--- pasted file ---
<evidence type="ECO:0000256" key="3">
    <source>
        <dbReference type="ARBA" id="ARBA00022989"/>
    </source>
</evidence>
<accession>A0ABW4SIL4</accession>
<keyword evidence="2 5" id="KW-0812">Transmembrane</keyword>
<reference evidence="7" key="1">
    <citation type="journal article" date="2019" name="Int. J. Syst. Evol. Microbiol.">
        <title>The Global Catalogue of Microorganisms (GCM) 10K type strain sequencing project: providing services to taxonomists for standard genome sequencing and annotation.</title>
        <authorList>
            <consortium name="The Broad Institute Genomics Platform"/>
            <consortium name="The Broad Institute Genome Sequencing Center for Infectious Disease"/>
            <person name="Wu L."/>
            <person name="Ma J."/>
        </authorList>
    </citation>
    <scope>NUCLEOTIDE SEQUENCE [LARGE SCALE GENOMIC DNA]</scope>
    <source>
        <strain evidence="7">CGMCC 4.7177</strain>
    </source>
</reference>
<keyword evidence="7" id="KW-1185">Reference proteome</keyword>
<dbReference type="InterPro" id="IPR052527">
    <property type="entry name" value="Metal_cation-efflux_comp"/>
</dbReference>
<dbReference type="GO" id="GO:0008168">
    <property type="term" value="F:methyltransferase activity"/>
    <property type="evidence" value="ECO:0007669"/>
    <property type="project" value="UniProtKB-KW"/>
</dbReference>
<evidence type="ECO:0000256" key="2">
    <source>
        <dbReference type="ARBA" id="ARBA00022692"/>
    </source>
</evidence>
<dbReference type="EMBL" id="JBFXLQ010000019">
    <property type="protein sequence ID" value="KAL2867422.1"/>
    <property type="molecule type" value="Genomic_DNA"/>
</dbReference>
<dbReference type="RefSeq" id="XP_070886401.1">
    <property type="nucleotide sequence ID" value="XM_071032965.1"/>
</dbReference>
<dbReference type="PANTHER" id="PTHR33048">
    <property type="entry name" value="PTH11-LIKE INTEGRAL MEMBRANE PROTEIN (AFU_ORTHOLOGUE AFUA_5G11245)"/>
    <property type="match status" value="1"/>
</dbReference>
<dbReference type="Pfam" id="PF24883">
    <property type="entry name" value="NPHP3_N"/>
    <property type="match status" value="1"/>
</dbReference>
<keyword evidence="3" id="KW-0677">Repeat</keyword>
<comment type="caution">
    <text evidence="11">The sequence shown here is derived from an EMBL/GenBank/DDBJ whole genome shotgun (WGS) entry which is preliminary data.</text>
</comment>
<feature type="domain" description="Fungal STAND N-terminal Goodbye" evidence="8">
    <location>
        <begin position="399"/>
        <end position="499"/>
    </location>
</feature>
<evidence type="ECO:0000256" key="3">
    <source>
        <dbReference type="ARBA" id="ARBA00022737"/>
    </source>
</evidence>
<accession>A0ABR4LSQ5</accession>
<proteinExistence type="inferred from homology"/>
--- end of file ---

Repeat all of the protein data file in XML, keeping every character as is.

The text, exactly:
<evidence type="ECO:0000256" key="3">
    <source>
        <dbReference type="ARBA" id="ARBA00022989"/>
    </source>
</evidence>
<accession>A0ABW4SIL4</accession>
<keyword evidence="2 5" id="KW-0812">Transmembrane</keyword>
<reference evidence="7" key="1">
    <citation type="journal article" date="2019" name="Int. J. Syst. Evol. Microbiol.">
        <title>The Global Catalogue of Microorganisms (GCM) 10K type strain sequencing project: providing services to taxonomists for standard genome sequencing and annotation.</title>
        <authorList>
            <consortium name="The Broad Institute Genomics Platform"/>
            <consortium name="The Broad Institute Genome Sequencing Center for Infectious Disease"/>
            <person name="Wu L."/>
            <person name="Ma J."/>
        </authorList>
    </citation>
    <scope>NUCLEOTIDE SEQUENCE [LARGE SCALE GENOMIC DNA]</scope>
    <source>
        <strain evidence="7">CGMCC 4.7177</strain>
    </source>
</reference>
<keyword evidence="7" id="KW-1185">Reference proteome</keyword>
<dbReference type="InterPro" id="IPR052527">
    <property type="entry name" value="Metal_cation-efflux_comp"/>
</dbReference>
<dbReference type="GO" id="GO:0008168">
    <property type="term" value="F:methyltransferase activity"/>
    <property type="evidence" value="ECO:0007669"/>
    <property type="project" value="UniProtKB-KW"/>
</dbReference>
<evidence type="ECO:0000256" key="2">
    <source>
        <dbReference type="ARBA" id="ARBA00022692"/>
    </source>
</evidence>
<dbReference type="EMBL" id="JBFXLQ010000019">
    <property type="protein sequence ID" value="KAL2867422.1"/>
    <property type="molecule type" value="Genomic_DNA"/>
</dbReference>
<dbReference type="RefSeq" id="XP_070886401.1">
    <property type="nucleotide sequence ID" value="XM_071032965.1"/>
</dbReference>
<dbReference type="PANTHER" id="PTHR33048">
    <property type="entry name" value="PTH11-LIKE INTEGRAL MEMBRANE PROTEIN (AFU_ORTHOLOGUE AFUA_5G11245)"/>
    <property type="match status" value="1"/>
</dbReference>
<dbReference type="Pfam" id="PF24883">
    <property type="entry name" value="NPHP3_N"/>
    <property type="match status" value="1"/>
</dbReference>
<keyword evidence="3" id="KW-0677">Repeat</keyword>
<comment type="caution">
    <text evidence="11">The sequence shown here is derived from an EMBL/GenBank/DDBJ whole genome shotgun (WGS) entry which is preliminary data.</text>
</comment>
<feature type="domain" description="Fungal STAND N-terminal Goodbye" evidence="8">
    <location>
        <begin position="399"/>
        <end position="499"/>
    </location>
</feature>
<evidence type="ECO:0000256" key="3">
    <source>
        <dbReference type="ARBA" id="ARBA00022737"/>
    </source>
</evidence>
<accession>A0ABR4LSQ5</accession>
<proteinExistence type="inferred from homology"/>